It is my great pleasure to kick off the first ever MAKE Magazine Industry Maker Award season with a nomination that will probably raise a few eyebrows. We nominate Microsoft Corporation, for their gestural and natural-language video game controller, the Kinect, in the “Most Hackable Gadget” category.

In many ways, Microsoft as a company, and Kinect in particular, represent the absolute antithesis of “hacker friendly.” Opening a Kinect sensor, you encounter tamper-resistant fasteners, glues instead of screws, proprietary connectors, and several other manufacturer no-nos specifically listed in The Maker’s Bill of Rights. But with its relatively low cost and extremely impressive capabilities, the sheer potential of Kinect to facilitate creative hacks in robotics, performance, gaming, interface design–or any of a dozen other fields that readily come to mind–is hard to overstate, a fact amply demonstrated by the amazing body of work already produced by the Kinect-hacking community in the few months since its release.

But there is, in the Kinect story, one very specific decision by Microsoft that we feel cinches the nomination. First released on November 4, 2010, a bounty on the first working open-source Kinect driver was claimed by Hector Martin on November 10. Microsoft rattled its saber, publicly threatening software countermeasures and legal action to protect against “the modification of its products.” After a period of controversy during which the EFF weighed in, Microsoft representatives reversed the company’s previous position in a public radio interview on November 21:

FLATOW: So you have no problem… with the people using the open-source drivers then?

Ms. LOFTIS (Microsoft): As an experienced creator, I’m very excited to see that people are so inspired that it was less than a week after the Kinect came out before they had started creating and thinking about what they could do.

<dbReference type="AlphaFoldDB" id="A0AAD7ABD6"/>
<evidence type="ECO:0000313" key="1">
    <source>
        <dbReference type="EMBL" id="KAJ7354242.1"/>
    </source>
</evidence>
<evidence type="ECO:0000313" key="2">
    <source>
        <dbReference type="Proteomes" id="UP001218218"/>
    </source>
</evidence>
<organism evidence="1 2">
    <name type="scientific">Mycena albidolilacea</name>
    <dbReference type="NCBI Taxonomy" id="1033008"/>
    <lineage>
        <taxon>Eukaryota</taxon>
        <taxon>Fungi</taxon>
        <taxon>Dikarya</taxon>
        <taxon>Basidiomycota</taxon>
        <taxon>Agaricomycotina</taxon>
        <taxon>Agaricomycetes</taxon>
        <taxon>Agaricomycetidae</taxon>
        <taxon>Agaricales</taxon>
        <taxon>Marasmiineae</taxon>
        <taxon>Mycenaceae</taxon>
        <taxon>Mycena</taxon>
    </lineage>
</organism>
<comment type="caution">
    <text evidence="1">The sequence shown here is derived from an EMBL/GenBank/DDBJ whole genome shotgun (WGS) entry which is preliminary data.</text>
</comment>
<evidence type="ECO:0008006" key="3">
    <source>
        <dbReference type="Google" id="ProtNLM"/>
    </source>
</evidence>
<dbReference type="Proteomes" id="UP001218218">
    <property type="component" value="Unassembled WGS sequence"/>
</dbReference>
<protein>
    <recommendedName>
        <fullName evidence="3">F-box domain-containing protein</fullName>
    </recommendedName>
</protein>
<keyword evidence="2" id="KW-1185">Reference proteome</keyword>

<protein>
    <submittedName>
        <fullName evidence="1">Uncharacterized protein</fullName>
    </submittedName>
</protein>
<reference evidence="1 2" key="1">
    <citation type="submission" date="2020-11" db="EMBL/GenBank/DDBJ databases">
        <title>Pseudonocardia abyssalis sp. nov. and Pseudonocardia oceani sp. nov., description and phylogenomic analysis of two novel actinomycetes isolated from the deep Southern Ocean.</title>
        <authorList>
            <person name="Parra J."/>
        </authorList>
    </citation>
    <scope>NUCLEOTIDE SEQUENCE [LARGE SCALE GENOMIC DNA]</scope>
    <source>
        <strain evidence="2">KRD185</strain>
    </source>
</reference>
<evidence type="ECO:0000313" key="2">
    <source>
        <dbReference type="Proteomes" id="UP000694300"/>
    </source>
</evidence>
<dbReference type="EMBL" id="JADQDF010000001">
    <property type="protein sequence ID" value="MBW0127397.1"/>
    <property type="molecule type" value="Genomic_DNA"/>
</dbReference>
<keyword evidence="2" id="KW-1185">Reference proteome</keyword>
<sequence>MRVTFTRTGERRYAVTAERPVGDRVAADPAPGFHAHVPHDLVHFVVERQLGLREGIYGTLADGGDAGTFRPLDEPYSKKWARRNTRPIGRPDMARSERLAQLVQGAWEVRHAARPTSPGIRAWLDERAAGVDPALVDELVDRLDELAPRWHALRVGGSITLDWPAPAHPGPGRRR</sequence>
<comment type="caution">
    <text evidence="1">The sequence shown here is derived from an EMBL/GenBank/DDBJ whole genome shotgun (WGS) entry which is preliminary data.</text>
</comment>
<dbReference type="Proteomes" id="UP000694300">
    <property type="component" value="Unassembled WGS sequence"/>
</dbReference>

FLATOW: So no one is going to get in trouble?

Mr. KIPMAN (Microsoft): Nope. Absolutely not.

Ms. LOFTIS (Microsoft): No.

FLATOW: You heard it right from the mouth of Microsoft.

And for that, Microsoft, we salute you. Keep it up.

If you have a suggestion for a company to be nominated for “Most Hackable Gadget,” or one of the other three 2011 Makey awards, please send us an e-mail or leave a comment, below.

Sean Michael Ragan

Sean Michael Ragan

I am descended from 5,000 generations of tool-using primates. Also, I went to college and stuff. I am a long-time contributor to MAKE magazine and My work has also appeared in ReadyMade, c’t – Magazin für Computertechnik, and The Wall Street Journal.

  • Jordaan Mylonas

    They also released a free official Kinect SDK for the masses.

  • Jordaan Mylonas

    They also released a free official Kinect SDK for the masses.

    • George

      Correct me if I’m wrong, but altough they promised to release it in spring 2011, it’s not out yet.

      • Anonymous

        it’s not out yet and so far it seems there will be two versions, one non-commercial / personal/research and the other commercial use with some type of agreement?

        • Michael Montreuil

          nob look at this its out

          • Joseph Di Carlo

            That’s the device, not the SDK. 

      • Michael Montreuil

        last spring 

        • Sean Michael Ragan

          Not the device itself.  Everyone here knows and agrees that the Kinect is long released.  They’re talking about an official set of software, produced by Microsoft, to help people who want to develop software to run on the Kinect.  

  • Jordaan Mylonas

    They also released a free official Kinect SDK for the masses.

  • Justin Andrew Charles Trask

    of course its “hackable”…..its open source…..